Shark

TV review by
Sierra Filucci, Common Sense Media
Shark TV Poster Image
James Woods is bright spot in mature legal drama.

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A lot or a little?

The parents' guide to what's in this TV show.

Positive Messages

The main character has iffy ethical standards, but is good at heart. Some racial and gender diversity -- mayor is Latino, freshman prosecutors are multi-ethnic, and Stark's boss is female.

Violence

Scenes of bloody, murdered body and a blood-splattered murderer. Graphic recounting of violent acts.

Sex

Some brief sex scenes, but no private parts revealed. Some discussion of sexual affairs.

Language

Slightly more adult than other network legal dramas -- "a--hole," etc.

Consumerism

No obvious product placement, but Stark drives a flashy sports car and lives in a super-spiffy house.

Drinking, Drugs & Smoking

Social drinking.

What parents need to know

Parents need to know that this legal drama details criminal cases involving murder, rape, violence, and sex. Scenes have involved a woman's bloody body and an Internet sex video that features sexual noises and some skin. The main character is portrayed as good-at-heart, but not above some immoral and unethical practices.

User Reviews

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Kid, 11 years old April 9, 2008

I LOVE SHARK (52yrs old)

Shark was a wonderful show, I have seen that it is on the cancel list for next season, with its time slot I am surprised anyone saw it, what a wonderfullly inte... Continue reading
Teen, 14 years old Written bygenaburchette April 9, 2008

THE BEST SHOW...............

This show combines crime with the angst of bringing up a teenager alone. i love each episode more than the next!

What's the story?

Big-screen regular James Woods (Ghosts of Missippi, Virgin Suicides) moves to the tube in the legal drama SHARK. He stars as Sebastian Stark, a former high-profile defense attorney who switches over to the district attorney's office after one of his cases goes horribly wrong. Charismatic and cocky, Stark is put in charge of a small team of freshman prosecutors. He uses his box of defense attorney tricks to teach the young lawyers how to dazzle the jury and wrap up cases with a slam dunk. Jeri Ryan (Boston Public) co-stars as Jessica Devlin, Stark's former adversary and current boss. Stark's underlings are a diverse, well-dressed bunch who hang on his every word. The exception is Sarah Carter, who plays Madeline Poe, a volunteer prosecutor who wows Stark with her brains and ambition while alienating the other lawyers with her aloofness.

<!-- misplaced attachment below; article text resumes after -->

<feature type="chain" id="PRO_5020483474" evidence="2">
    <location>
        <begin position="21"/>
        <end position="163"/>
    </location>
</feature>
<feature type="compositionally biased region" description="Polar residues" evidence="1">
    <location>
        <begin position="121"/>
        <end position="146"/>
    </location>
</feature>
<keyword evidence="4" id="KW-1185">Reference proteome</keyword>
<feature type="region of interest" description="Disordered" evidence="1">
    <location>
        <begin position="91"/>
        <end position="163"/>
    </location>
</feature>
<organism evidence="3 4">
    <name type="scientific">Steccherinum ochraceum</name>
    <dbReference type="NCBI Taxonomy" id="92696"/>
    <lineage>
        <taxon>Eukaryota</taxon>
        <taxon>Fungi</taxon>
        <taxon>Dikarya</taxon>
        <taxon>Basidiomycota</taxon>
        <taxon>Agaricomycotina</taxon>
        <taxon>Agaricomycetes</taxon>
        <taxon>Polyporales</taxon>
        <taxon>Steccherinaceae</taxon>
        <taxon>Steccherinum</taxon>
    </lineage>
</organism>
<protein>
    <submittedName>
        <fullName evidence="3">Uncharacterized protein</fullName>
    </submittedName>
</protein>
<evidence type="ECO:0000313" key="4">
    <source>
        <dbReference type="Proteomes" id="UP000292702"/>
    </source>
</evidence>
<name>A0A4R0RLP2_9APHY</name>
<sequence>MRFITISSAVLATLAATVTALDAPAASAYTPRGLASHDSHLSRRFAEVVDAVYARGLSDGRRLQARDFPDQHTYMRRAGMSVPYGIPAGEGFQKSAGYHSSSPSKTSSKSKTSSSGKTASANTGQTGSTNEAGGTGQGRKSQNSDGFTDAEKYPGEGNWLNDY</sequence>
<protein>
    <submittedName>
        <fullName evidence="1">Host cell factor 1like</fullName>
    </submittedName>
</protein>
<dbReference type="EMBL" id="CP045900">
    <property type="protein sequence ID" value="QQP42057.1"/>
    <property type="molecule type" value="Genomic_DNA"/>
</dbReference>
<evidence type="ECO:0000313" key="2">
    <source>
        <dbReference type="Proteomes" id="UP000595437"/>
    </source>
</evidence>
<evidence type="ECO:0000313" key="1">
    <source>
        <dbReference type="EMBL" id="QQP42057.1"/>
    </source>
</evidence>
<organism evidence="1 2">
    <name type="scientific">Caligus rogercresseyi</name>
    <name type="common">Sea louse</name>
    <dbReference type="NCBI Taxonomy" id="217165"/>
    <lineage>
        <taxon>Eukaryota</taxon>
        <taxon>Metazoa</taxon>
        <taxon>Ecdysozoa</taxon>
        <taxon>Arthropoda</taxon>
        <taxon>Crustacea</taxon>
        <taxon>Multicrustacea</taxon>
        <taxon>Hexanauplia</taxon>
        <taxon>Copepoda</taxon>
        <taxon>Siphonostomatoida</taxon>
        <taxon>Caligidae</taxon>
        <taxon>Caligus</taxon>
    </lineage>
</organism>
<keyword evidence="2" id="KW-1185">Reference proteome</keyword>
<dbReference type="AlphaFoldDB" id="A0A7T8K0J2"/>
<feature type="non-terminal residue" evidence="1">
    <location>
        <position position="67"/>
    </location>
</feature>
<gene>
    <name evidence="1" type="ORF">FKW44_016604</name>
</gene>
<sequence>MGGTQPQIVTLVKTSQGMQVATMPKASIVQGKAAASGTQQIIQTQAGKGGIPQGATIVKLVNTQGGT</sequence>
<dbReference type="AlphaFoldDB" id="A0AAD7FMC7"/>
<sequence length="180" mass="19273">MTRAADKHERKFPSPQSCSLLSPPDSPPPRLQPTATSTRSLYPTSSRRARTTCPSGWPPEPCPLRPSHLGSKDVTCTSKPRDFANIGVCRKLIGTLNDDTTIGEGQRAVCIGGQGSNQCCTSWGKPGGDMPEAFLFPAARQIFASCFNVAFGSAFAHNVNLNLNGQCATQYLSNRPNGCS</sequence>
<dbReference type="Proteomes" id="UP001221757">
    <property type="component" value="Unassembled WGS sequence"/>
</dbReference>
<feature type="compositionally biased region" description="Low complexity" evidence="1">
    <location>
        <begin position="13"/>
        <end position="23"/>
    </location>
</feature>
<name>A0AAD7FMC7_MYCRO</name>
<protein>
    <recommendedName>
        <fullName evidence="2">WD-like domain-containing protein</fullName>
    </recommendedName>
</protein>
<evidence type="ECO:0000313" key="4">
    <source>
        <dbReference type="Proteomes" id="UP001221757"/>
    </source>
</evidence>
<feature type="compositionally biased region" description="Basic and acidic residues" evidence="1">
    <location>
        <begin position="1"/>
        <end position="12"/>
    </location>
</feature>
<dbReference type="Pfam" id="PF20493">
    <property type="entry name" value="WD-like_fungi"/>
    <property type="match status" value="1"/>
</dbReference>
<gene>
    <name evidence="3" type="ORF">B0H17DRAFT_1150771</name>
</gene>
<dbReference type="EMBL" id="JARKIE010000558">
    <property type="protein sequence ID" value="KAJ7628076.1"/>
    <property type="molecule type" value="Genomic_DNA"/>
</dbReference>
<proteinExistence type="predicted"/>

Is it any good?

Without Woods, Shark would be just another formulaic legal drama. But his acting chops are sharp and his presence strong. While work consumes much of Stark's life, he also has a 16-year-old daughter to care for. Though the show's writers may be aiming for a Veronica Mars-type father-daughter relationship, this duo has none of the quirky sweetness of that twosome. Instead, the wise-beyond-her-years Julie Stark (Danielle Panabaker) speaks to her father with a tone of pity, a sentiment that seems ill-fitting for the showy, loud-mouthed lawyer.

Shark is clearly an adult drama. The cases profiled in each show are sometimes gory and always entail a criminal act, some of which have sexual elements. And while Stark is a generally likeable guy, he uses tactics some would consider unethical -- and he's a realist rather than a true believer in justice.

Talk to your kids about ...

  • Families can talk about the meaning of justice. Is it better to lose ethically or win unethically? Do the means always justify the end? If you were in trouble, would you want a lawyer like Stark to help you?

TV details

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